Dr Jozef Venglos: The man who broke the mould in English management

Although not given credit for it at the time, Dr Jozef Venglos was a trailblazer for the high-profile foreign managers seen in the game today.

The Slovakian, who has died at the age of 84, is best known for making history as the first boss from outside the UK and Ireland to take charge of an English First Division club.

Although he did not enjoy a successful time with Aston Villa – his side flirted with relegation in his one season in charge in 1990-91 – Venglos’ spell in England had a wider significance as he helped pave the way for the influx of overseas managers in the Premier League.

He had earlier enjoyed spells with the Czechoslovakia national side as both a number one and a number two, winning the 1976 European Championships as assistant to Vaclav Jezek before taking the reins two years later and leading them to a third-placed finish at the next tournament. He also made the quarter-finals of the 1990 World Cup in a second spell in charge.

He later went on to manage Celtic, where he had mixed success in his one season, but his name will go down in history for his brief spell in the midlands in a career that spanned 36 years.

Although he had little success in his time in England – where the language was cited as a problem – the same cannot be said of earlier in his career from his days with the Czech side, and he later made more history, becoming the first manager of Slovakia after independence.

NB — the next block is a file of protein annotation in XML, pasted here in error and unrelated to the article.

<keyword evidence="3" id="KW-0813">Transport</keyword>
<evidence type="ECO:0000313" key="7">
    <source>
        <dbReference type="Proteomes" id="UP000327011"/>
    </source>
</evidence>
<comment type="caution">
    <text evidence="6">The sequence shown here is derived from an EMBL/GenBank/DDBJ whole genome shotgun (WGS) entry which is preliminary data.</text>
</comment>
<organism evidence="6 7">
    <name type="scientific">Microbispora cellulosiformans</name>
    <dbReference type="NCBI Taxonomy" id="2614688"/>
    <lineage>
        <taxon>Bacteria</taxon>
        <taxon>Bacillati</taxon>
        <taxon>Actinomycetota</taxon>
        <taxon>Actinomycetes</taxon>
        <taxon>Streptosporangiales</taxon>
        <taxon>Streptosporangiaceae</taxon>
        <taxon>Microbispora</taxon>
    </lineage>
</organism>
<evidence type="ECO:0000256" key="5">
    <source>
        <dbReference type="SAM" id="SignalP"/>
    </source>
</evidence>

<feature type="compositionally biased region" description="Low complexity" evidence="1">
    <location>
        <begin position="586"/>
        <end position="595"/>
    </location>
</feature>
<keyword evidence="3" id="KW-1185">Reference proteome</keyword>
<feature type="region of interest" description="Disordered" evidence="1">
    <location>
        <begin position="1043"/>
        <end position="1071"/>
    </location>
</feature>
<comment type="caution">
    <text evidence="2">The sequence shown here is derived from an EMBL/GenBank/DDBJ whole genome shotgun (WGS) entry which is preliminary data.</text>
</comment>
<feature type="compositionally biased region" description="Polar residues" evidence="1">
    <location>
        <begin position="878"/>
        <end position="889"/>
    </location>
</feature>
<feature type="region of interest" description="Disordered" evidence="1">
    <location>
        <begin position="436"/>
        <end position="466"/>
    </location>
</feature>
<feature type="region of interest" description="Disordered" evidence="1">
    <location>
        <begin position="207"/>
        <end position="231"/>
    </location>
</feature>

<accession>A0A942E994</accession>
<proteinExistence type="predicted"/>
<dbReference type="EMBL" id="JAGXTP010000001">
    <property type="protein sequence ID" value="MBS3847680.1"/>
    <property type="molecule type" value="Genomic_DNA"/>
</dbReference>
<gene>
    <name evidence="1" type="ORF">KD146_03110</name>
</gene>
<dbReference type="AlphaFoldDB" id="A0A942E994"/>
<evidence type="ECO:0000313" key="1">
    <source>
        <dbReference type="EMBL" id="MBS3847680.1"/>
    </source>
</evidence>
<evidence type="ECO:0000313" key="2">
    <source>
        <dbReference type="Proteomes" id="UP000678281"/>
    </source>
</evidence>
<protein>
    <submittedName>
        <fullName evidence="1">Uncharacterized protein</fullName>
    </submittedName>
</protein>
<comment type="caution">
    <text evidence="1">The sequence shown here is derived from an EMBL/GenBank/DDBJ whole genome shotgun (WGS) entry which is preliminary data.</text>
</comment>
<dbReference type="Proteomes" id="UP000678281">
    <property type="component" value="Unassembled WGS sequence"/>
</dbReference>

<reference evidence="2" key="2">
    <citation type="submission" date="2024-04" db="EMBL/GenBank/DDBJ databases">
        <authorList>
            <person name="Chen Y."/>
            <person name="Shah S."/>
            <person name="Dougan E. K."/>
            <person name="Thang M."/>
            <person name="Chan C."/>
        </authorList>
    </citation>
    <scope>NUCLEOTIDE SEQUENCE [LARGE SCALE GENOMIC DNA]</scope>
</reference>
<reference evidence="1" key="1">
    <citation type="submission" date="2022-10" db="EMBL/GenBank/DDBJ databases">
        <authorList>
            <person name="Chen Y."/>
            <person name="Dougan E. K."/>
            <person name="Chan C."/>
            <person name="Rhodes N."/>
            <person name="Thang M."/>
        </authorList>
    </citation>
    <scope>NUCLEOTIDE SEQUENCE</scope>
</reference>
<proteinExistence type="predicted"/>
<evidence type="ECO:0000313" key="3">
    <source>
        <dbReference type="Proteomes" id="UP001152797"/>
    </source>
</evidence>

As a midfielder, his playing career was cut short by hepatitis at the age of 30 following a 12-year spell with Slovan Bratislava – whom he captained – but he took the opportunity to move into management and immediately moved abroad to Australia, where he managed New South Wales before taking charge of the national team in 1967.

He kept moving around before finally getting the job as assistant to Jezek for his country. He served for five years as a number two as Czechoslovakia won Euro 76, beating West Germany in the final, but failed to qualify for the 1978 World Cup.

He then assumed the top job and was in charge for four years, although his reign ended in the disappointment of a group stage exit at the 1982 World Cup in Spain.

He moved on to the likes of Sporting Lisbon and Malaysia before returning to the national team job for two years and then arriving at Villa Park in 1990, taking over from Graham Taylor, who had left to take the England job.

Taylor had led Villa to a second-placed finish behind Liverpool in his final season in charge, but under Venglos the following year they slumped to 17th and he was swiftly replaced by Ron Atkinson.

Venglos moved on to jobs with Fenerbahce, Slovakia and Oman before getting the top job at Celtic Park in 1998.

The highlight of his time in Glasgow was a 5-1 win over Rangers but he was ultimately unable to prevent Celtic’s Old Firm rivals from reclaiming their Premiership title and lifting the trophy for the 48th time.

Venglos took over from Wim Jansen, who had left the club in the summer of 1998, despite breaking Rangers’ nine-year hold on the Scottish title.

His appointment was a surprise one north of the border, with headlines such as ‘Celtic sign a blank Czech’ and ‘Dr Who?’ greeting his arrival.

And his reign started badly, with just five wins from his first 14 league games, but a thumping win over Rangers at Celtic Park helped spark an upturn in form.

Although they went on to finish the season without silverware and Venglos departed – he had previously hinted the job was damaging for his health – he left a legacy at the club in the shape of his successful transfer dealings, bringing the likes of Lubomir Moravcik, Johan Mjallby and Mark Viduka to the club.

After leaving Celtic at the age of 63, Venglos had one more venture into management with JEF United Chiba in Japan before moving out of the dugout.

He went on to take roles at the Slovakian Football Federation and on the FIFA and UEFA technical committees.